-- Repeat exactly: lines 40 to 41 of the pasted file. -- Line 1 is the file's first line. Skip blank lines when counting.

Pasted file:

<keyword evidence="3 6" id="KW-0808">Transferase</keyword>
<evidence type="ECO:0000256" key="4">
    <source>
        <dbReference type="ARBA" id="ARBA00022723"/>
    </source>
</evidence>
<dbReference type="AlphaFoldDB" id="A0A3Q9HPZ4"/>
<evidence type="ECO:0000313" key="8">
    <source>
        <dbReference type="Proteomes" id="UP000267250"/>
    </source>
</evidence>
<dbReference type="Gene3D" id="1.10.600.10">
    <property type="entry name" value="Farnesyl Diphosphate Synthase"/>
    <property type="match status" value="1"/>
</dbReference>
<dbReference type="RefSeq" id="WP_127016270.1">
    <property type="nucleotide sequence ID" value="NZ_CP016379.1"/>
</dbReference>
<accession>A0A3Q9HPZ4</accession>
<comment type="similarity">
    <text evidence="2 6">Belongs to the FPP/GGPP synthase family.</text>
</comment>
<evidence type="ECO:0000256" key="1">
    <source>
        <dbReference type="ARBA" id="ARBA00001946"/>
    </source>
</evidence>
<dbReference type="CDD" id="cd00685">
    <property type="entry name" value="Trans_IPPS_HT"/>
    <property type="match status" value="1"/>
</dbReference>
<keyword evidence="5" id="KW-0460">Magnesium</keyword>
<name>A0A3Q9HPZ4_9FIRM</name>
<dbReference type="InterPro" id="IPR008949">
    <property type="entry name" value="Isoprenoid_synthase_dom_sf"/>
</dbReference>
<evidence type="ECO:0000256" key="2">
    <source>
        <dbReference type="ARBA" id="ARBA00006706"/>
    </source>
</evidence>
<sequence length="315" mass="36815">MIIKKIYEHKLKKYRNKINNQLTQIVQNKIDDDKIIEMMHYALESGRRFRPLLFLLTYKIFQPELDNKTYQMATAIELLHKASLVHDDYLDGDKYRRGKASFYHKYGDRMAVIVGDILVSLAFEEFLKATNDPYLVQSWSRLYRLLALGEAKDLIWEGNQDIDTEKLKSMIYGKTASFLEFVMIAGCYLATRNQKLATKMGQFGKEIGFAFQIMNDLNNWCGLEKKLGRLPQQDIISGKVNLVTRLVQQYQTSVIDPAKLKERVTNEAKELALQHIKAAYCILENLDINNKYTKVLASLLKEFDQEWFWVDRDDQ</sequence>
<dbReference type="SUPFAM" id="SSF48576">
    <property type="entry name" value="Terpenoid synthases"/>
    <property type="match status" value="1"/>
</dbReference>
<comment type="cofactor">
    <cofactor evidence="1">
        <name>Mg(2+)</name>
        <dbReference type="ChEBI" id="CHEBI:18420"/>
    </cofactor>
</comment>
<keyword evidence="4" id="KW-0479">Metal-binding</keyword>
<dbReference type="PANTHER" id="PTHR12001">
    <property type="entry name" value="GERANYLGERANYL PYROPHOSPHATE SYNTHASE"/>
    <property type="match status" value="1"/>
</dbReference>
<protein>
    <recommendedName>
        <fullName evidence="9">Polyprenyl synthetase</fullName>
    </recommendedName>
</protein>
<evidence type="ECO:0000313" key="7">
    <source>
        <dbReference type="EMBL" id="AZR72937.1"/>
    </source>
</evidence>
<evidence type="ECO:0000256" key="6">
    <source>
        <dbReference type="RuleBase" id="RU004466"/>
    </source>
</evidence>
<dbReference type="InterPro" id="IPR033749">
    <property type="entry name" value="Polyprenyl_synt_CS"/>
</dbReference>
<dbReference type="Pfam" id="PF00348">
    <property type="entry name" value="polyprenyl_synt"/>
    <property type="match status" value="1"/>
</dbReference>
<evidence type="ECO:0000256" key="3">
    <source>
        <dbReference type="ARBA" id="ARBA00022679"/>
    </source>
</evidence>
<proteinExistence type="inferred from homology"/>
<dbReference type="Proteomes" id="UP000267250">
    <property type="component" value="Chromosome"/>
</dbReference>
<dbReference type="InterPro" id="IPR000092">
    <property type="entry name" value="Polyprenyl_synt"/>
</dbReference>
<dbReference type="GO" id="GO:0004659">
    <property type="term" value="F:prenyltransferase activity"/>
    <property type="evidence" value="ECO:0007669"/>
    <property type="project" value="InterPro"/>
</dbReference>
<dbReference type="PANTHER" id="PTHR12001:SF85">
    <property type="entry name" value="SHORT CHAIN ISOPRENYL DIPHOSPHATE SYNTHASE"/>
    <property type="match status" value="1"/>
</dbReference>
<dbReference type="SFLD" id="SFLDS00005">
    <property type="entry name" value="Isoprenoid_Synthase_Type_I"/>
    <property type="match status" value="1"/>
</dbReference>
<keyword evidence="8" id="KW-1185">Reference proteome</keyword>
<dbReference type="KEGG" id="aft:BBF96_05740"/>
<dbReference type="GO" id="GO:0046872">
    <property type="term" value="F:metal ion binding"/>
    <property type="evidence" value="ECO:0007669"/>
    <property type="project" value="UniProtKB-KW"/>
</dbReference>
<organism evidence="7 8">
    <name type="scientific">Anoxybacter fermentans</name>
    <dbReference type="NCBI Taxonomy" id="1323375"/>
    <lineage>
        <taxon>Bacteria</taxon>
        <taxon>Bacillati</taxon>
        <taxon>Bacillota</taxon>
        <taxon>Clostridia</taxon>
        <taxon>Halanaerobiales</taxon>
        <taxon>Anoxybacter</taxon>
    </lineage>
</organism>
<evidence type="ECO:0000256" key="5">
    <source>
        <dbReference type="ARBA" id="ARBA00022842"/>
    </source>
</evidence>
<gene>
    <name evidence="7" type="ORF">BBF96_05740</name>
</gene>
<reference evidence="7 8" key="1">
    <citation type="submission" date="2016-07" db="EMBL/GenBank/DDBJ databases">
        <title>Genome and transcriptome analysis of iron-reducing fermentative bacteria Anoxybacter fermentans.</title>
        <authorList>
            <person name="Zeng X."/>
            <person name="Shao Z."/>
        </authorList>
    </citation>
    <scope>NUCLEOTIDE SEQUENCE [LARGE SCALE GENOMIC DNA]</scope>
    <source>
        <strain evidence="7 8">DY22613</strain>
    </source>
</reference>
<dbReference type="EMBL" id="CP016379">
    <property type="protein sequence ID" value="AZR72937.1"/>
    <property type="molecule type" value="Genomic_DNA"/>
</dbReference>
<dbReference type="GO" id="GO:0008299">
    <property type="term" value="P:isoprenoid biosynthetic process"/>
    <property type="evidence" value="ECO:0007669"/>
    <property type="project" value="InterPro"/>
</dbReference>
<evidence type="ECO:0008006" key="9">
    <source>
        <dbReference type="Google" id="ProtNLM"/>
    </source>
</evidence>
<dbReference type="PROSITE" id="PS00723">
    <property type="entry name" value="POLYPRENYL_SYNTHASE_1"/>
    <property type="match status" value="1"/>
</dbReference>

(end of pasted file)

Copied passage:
        <dbReference type="ARBA" id="ARBA00006706"/>
    </source>